I made a zero clearance insert for my saw. It came out real nice. I have not yet cut the blade slot. What is the best way to do that and how wide should the slot be? I was going to block the insert in with a couple heavy magnets and raise the running saw blade into the insert.
A zero clearance insert (sometimes referred to as a ZCI) offers minimal clearance around the blade while cutting and provides support for the piece being cut. It provides for a safer operation and a cleaner cut. It does help prevent debris from being jammed between the blade and the insert. Only an absolute fool will stick his fingers there to clear it out while the blade is running. Not a common "accident", thank goodness.
While you have the one you made (call it a template, or sample), make a few. Cut your stock close to the line, and use either a band saw, scroll saw, or a jig saw, and cut close to the line. Then, double side tape it or hot glue it to your template, and rout the new one with a flush trim bit with a bearing.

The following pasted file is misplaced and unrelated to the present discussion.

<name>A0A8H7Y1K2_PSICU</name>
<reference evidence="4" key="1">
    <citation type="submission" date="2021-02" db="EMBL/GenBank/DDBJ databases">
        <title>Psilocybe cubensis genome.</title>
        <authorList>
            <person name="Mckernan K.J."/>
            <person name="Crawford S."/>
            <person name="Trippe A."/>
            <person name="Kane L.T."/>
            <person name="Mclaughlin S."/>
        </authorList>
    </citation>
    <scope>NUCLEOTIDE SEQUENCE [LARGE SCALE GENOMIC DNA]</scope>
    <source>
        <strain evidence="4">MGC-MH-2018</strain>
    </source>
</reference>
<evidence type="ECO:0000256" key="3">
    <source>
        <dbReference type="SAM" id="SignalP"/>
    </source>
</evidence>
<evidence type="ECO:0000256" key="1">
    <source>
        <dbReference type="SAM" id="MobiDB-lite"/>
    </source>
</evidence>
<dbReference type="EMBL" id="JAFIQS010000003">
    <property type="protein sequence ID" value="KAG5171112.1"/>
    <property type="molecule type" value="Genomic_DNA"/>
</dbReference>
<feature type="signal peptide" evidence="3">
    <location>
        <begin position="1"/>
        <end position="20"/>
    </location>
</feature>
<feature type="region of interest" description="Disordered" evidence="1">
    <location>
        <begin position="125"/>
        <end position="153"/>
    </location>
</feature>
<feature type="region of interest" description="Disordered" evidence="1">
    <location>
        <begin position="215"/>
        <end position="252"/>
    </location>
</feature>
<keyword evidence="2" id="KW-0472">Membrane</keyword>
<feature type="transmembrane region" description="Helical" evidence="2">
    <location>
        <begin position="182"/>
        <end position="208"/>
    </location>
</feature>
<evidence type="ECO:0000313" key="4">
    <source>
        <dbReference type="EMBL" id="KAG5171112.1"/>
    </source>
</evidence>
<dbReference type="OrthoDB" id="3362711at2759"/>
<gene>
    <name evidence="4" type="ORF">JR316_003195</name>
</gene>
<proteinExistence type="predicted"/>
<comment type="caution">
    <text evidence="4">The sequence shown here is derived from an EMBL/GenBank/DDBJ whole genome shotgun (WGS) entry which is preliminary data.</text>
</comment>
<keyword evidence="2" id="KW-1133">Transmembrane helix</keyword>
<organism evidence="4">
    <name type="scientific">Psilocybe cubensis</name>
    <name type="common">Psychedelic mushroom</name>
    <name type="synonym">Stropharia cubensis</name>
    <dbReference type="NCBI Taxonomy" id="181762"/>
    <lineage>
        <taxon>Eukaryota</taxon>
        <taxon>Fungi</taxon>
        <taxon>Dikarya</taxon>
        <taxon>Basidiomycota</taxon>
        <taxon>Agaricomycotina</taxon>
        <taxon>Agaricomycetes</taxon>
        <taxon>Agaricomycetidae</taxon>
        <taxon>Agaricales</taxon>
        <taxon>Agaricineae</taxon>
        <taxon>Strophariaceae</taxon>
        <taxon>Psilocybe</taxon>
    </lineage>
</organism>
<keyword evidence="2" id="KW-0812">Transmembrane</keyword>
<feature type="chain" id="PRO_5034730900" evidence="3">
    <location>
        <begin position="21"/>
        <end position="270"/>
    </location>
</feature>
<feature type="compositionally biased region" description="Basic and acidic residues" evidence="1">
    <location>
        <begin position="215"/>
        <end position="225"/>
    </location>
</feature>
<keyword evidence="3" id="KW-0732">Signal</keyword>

Place the template in the opening, and if it needs leveling, you could insert small screws in the bottom side to raise and lower it. With many saws, ½" material, like plywood works very well. Your particular saw may require a thinner, or thicker piece.
Crank the blade all the way down and place the template in the opening. Your blade may not retract enough to clear the bottom surface. If that's the case use a blade from a hand held circular saw (7¼") to start the kerf. If you are using primarily 10" blades with an eight inch kerf, find a circular saw blade with the same kerf.
You can move the fence over the top of the template (but make sure the blade won't hit it when raised). Or, you can clamp a board or plywood to the table to hold down the template. Turn on the saw, and slowly raise the blade through the template, and raise it all the way up. You're done.